Although the government cited “humanitarian reasons” in deciding to issue an entry visa to former Taiwanese President Lee Teng-hui, the Foreign Ministry recognizes the decision will have political implications and will certainly serve Tokyo-Beijing ties yet another blow.
To avoid further turbulence in its diplomatic relations with China, which have already been strained through a dispute over a history textbook and curbs on farm imports, the government has taken pains to ensure Lee will not engage in any political activities during his visit.
It has limited his itinerary to a medical checkup by a heart surgeon in Okayama Prefecture. Nevertheless, a senior ministry official said, “China will be furious that Lee has been allowed entry into Japan for whatever reason.”
He noted that Lee is still considered a political figure of some stature and, even in retirement, is a symbol of Taiwan’s independence movement. China considers Taiwan a renegade province, and furiously opposes any overseas trips by its political leaders.
Taiwan, on the other hand, will feel that Lee’s entry into Japan constitutes a victory in its diplomatic efforts to win recognition from the international community, the official said. “It’s a matter of 50 years of rivalry between mainland China and Taiwan, and we don’t want them to use Japan as a stage for that,” the official said.
China has already warned against the visa issuance several times. On Thursday, Chinese Ambassador to Japan Chen Jian visited Chief Cabinet Secretary Yasuo Fukuda and officially voiced opposition toward the move.
Moreover, on Friday night the Chinese Foreign Ministry summoned Koreshige Anami, Japan’s ambassador to Beijing, again in an apparent show of protest. Ministry officials in charge of Asian relations are worried that China will go as far as to temporarily recall Ambassador Chen back to Beijing.
Some other officials in the ministry predict, however, that the issue will not pose a serious threat to bilateral ties in the long term, as Japan continues to give a considerable amount of economic aid to China and is also its major trading partner.
Initially, the government had hoped that Lee would back down quietly if he learned of Japan’s intention not to issue him with a visa. This was the case in October, when Lee decided not to apply for a visa despite his wish to attend an international symposium in Nagano Prefecture.
These hopes were smashed, however, after Lee filed application documents on April 10 with Japan’s top representative in Taipei, Shintaro Yamashita. Japanese officials remained indecisive on the matter for days, provoking criticism from both Taiwan and China, as well as from domestic politicians and the domestic media.
Divisions inside the government were exposed, and officials made inconsistent remarks on the issue.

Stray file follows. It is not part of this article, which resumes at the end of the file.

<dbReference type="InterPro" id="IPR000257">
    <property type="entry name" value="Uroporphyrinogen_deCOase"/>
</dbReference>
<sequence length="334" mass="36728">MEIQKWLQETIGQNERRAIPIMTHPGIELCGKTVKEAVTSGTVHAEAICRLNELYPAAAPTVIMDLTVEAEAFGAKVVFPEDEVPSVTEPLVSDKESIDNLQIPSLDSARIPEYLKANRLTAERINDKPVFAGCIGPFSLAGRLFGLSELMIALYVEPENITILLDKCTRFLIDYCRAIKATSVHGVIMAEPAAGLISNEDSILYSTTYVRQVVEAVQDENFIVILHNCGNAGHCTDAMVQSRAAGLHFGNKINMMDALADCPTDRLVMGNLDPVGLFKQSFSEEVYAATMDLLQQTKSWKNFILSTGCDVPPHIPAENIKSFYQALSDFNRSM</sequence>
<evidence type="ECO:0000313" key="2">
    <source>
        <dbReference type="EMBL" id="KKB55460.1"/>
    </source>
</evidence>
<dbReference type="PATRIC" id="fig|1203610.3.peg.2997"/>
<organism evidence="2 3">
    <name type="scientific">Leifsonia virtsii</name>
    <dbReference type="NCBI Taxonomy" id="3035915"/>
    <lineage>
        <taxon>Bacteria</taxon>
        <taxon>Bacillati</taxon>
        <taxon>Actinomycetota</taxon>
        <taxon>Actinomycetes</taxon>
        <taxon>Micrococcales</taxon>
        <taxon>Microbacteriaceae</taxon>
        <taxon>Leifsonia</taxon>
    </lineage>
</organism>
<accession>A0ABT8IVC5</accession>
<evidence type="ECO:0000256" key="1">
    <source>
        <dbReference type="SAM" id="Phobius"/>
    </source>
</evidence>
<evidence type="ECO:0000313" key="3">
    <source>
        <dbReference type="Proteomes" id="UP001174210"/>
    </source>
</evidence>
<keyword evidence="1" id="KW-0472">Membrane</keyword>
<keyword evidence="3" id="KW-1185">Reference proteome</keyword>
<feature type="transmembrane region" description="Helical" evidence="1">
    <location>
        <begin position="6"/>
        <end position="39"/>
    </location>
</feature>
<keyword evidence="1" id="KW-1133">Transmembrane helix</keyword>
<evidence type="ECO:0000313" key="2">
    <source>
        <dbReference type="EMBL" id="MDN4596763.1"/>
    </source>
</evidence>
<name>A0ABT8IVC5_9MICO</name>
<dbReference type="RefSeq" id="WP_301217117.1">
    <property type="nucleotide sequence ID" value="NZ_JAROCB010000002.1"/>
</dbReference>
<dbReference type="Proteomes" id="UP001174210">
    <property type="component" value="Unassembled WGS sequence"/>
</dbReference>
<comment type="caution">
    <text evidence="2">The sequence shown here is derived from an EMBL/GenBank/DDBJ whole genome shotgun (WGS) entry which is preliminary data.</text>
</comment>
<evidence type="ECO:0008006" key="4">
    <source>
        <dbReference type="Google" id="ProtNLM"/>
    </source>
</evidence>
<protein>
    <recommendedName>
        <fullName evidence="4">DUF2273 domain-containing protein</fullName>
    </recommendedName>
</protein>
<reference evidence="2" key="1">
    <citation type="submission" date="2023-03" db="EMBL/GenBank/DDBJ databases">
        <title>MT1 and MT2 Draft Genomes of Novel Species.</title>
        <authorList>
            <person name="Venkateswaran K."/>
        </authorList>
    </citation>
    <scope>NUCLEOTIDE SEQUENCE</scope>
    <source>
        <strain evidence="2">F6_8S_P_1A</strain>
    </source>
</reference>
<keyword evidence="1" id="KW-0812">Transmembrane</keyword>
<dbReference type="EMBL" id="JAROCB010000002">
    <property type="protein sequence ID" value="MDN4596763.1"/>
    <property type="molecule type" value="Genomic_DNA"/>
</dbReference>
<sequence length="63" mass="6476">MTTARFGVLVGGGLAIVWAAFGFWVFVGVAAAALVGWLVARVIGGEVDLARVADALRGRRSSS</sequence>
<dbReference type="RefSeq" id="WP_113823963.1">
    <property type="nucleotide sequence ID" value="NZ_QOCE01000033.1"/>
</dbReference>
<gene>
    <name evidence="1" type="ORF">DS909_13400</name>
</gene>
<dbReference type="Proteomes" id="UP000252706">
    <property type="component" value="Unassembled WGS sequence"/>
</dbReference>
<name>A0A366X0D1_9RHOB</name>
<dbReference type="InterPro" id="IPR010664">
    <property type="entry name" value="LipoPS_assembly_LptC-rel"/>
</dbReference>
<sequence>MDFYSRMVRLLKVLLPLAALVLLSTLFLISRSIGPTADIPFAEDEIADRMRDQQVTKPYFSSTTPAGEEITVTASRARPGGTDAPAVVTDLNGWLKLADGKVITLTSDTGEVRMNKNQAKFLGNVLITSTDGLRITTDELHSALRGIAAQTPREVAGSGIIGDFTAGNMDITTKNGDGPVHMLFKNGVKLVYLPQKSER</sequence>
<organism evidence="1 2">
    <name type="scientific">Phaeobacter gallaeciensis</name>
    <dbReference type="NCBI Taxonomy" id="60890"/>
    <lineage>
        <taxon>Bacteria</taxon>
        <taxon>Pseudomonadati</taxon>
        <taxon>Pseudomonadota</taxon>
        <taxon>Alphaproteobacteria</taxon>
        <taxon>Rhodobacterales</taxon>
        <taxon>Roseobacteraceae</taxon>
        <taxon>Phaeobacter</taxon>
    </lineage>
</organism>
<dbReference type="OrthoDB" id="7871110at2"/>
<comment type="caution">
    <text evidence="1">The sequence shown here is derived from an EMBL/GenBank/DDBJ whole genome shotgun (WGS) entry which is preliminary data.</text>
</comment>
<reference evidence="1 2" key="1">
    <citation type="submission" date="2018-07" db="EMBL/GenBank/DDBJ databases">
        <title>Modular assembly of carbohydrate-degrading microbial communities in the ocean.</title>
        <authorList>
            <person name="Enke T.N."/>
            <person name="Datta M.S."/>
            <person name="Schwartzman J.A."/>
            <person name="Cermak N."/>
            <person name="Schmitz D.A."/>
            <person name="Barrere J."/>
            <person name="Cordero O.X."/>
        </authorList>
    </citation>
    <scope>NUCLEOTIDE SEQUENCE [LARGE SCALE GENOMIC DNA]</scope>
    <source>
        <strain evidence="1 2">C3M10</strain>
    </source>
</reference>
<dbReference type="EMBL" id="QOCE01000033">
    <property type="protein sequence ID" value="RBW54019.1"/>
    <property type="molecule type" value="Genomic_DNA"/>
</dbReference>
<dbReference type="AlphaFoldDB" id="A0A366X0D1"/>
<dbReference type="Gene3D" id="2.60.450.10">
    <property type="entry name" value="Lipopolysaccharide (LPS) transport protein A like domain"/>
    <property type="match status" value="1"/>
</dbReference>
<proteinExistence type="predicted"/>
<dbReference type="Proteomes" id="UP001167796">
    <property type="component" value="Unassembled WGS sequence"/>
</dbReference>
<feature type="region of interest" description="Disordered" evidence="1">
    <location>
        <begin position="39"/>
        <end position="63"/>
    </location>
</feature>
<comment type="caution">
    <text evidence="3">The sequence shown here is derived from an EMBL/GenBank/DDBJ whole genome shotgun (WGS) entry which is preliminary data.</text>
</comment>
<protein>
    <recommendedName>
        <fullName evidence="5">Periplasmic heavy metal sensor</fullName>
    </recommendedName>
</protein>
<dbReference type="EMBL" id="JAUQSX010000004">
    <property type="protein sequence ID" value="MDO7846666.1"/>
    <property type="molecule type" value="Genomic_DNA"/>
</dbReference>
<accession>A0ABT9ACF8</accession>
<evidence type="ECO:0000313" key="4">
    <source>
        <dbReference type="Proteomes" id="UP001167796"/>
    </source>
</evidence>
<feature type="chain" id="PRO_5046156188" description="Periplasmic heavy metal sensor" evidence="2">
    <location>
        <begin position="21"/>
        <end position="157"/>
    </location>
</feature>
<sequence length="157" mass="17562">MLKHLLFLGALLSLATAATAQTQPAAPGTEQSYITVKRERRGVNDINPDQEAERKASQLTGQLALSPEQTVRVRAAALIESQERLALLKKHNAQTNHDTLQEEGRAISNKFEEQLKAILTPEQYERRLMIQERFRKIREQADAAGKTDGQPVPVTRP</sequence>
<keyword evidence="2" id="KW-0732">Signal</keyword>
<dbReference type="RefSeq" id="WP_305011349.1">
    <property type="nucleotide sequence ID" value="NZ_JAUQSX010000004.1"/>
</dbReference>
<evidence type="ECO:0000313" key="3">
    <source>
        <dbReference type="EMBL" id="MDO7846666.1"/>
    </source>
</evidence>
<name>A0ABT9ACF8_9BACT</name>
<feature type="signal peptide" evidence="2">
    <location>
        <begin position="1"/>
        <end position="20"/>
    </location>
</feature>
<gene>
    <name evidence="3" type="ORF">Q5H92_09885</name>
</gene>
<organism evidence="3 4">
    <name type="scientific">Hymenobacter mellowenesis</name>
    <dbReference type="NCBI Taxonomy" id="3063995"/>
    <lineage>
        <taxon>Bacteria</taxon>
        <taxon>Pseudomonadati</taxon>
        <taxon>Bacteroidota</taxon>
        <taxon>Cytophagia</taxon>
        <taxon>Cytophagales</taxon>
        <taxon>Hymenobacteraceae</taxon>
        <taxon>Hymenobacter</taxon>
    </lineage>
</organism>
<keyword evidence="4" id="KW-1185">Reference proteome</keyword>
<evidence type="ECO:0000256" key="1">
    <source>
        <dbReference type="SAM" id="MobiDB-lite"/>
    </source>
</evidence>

Just a week ago Chief Cabinet Secretary Yasuo Fukuda and Foreign Minister Yohei Kono were still insisting that the visa application had not been filed formally. Senior Vice Foreign Minister Seishiro Eto said, however, he had confirmed with the Taipei representative that Lee had submitted the application documents.
Eto went on to suggest that Japan should issue a visa for Lee. “The government should decide on the matter promptly as the application was filed by a private citizen who is in a serious health condition,” Eto told a news conference on April 12.
Outgoing Prime Minister Yoshiro Mori, known as a pro-Taiwan lawmaker, also instructed the Foreign Ministry to reconsider the matter from a humanitarian viewpoint. But Kono continued to resist, delaying a final decision until a few days before Lee’s planned arrival.
Echoing Kono’s sentiments, another ministry official said, “We have the textbook issue and other difficult problems with China . . .we feel that we cannot make the relations with China any worse than now.”
Despite these concerns, the opinions expressed by the domestic media and lawmakers increasingly shifted in favor of a visa for Lee. Last week, a group of some 90 Diet members from across party lines urged Mori and Kono to issue a visa, claiming that Lee is now a private citizen and needs to visit Japan desperately to receive medical treatment. The lawmakers argued that Japan should make its decision as a sovereign state, rather than fearing criticism from China.
In recent years, resentment toward China has been growing in Japanese political circles. Questions have been raised as to whether Japan should continue extending large-scale official aid to China as it continues its large-scale military buildup program.
Yasuhisa Shiozaki, one of the group’s representatives from the LDP, criticized the ministry’s indecision, saying it further clouded the issue by delaying its decision.
The group also visited Chinese Ambassador Chen on Wednesday and asked him not to interfere with Japan’s decision. Katsuei Hirasawa, an LDP member and another representative of the group, said he explained to Chen that allowing Lee entry into Japan does not mean that Japan has altered its policy toward Taiwan.
“It doesn’t mean that Japan is recognizing two Chinas,” he said. “The issue is simply about granting a visa to a private citizen.”
Eventually, the Foreign Ministry was unable to resist the mounting pressures urging it to make humanitarian considerations. “If the visa was not issued after all the (wrangling), Japan’s public sentiment toward China would have turned worse,” another senior ministry official said. “It’s also a no-win situation for China.”
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